# TIL about little-o notation

I've just read this Wolfram MathWorld article, apparently, big O notation is actually one of two "Landau symbols". A Landau symbol is a function that takes a function as a parameter, so \(O(n)\) is equivalent to \(O(\phi)\) where \(\phi(n) = n\). The formal definition is that given some function \(f(x)\) (such as the runtime of an algorithm) and some other function \(\phi(x)\) (such as the asymptotic complexity class of an algorithm),

for all values of \(x\) where \(A\) is some constant. In other words, \(f\) will never grow faster than \(\phi\).

There's also little-o notation, which implies that \(f/\phi\) approaches 0. In other words, \(\phi\) grows much faster than \(f\). For example, we could say that bubble sort runs in \(o(n^3)\) time because it runs in much fewer than \(n^3\) steps.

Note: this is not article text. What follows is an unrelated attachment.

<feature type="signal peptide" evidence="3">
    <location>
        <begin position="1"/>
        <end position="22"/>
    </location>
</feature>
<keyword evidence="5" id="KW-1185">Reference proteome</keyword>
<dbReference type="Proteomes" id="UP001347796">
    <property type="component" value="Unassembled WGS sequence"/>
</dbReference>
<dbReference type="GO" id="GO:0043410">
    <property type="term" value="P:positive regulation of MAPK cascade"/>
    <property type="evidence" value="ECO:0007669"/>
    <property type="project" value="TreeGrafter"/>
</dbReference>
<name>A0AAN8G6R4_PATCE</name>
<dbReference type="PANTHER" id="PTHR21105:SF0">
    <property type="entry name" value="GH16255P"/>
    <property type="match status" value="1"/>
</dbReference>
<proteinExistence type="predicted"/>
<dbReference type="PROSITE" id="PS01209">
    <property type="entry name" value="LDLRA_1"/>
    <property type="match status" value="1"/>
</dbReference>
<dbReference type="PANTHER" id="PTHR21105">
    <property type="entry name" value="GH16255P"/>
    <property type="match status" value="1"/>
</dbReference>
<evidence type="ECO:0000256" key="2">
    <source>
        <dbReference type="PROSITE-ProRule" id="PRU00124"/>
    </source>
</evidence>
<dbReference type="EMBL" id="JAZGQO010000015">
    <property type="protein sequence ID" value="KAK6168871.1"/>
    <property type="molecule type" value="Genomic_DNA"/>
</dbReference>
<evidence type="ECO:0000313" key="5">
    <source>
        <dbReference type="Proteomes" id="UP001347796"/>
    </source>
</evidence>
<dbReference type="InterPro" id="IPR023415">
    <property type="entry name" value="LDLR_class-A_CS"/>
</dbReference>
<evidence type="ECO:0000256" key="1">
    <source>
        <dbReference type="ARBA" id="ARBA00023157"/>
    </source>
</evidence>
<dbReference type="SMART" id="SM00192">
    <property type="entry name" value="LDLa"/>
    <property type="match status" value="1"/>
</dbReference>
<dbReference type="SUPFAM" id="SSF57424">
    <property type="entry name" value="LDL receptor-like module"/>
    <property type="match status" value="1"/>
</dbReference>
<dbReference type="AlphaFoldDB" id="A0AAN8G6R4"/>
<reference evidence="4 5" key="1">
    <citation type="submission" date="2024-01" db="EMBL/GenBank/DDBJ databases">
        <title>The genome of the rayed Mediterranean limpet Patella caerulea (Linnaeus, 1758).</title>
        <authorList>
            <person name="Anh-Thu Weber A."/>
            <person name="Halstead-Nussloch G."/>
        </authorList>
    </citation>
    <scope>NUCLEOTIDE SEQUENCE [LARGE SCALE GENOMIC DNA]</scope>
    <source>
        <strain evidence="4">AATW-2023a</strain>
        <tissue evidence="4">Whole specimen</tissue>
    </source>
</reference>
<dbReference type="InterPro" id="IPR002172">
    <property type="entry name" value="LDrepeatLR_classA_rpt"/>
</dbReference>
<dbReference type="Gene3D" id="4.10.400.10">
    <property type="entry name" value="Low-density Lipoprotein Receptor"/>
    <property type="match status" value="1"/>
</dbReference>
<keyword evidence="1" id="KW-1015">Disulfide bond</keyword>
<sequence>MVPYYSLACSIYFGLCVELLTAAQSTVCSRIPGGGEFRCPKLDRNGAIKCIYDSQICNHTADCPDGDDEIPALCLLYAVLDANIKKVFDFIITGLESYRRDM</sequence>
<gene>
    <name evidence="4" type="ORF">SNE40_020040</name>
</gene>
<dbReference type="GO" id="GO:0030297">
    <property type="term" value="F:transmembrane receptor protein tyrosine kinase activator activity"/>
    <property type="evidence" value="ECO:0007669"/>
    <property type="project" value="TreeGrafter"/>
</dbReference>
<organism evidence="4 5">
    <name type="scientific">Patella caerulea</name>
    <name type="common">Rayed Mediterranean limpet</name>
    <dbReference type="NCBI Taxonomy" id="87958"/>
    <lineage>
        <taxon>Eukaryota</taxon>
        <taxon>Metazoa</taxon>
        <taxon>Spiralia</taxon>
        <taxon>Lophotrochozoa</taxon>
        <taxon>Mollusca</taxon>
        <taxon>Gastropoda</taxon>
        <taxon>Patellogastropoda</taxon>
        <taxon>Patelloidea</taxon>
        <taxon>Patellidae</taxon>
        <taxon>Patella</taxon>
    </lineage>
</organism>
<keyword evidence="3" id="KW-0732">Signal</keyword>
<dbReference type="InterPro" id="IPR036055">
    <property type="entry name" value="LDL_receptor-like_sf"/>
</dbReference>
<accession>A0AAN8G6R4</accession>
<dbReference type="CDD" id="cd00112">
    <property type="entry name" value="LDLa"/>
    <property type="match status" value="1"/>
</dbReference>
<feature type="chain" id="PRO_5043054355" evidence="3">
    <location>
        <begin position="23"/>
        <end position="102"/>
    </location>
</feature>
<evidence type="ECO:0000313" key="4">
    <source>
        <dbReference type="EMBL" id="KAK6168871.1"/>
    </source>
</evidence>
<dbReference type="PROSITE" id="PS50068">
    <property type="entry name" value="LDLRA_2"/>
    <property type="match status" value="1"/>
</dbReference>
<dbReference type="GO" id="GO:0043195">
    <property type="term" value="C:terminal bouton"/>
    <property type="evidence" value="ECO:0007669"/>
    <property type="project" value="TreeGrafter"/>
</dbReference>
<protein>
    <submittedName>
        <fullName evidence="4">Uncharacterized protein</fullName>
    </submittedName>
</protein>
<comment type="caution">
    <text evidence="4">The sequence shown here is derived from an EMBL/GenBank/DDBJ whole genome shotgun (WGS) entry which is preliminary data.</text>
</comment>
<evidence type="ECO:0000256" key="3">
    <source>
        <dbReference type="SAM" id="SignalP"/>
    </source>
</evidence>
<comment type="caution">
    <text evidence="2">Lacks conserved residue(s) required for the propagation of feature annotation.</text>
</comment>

Actually, the mathematical definition of big-O notation would seem to imply that \(f = o(\phi) \implies f = O(\phi)\), since \(f\) will never grow faster than \(\phi\). If that's right, then we could for example call bubble-sort an \(O(n^3)\) algorithm because it will never take longer than \(n^3\) time. Of course, it also won't take longer than \(n^2\) time, which is more impressive, but the first statement is still technically true.

I can't be bothered to find an example right now, but some computer science problems ask for "the most restrictive time-complexity in big-O notation" rather than "the time complexity in big-O notation", I guess that's why.

By the way, you probably shouldn't trust these blogs as an authoritative source on anything, I'm just some kid from Texas who likes computer science and math.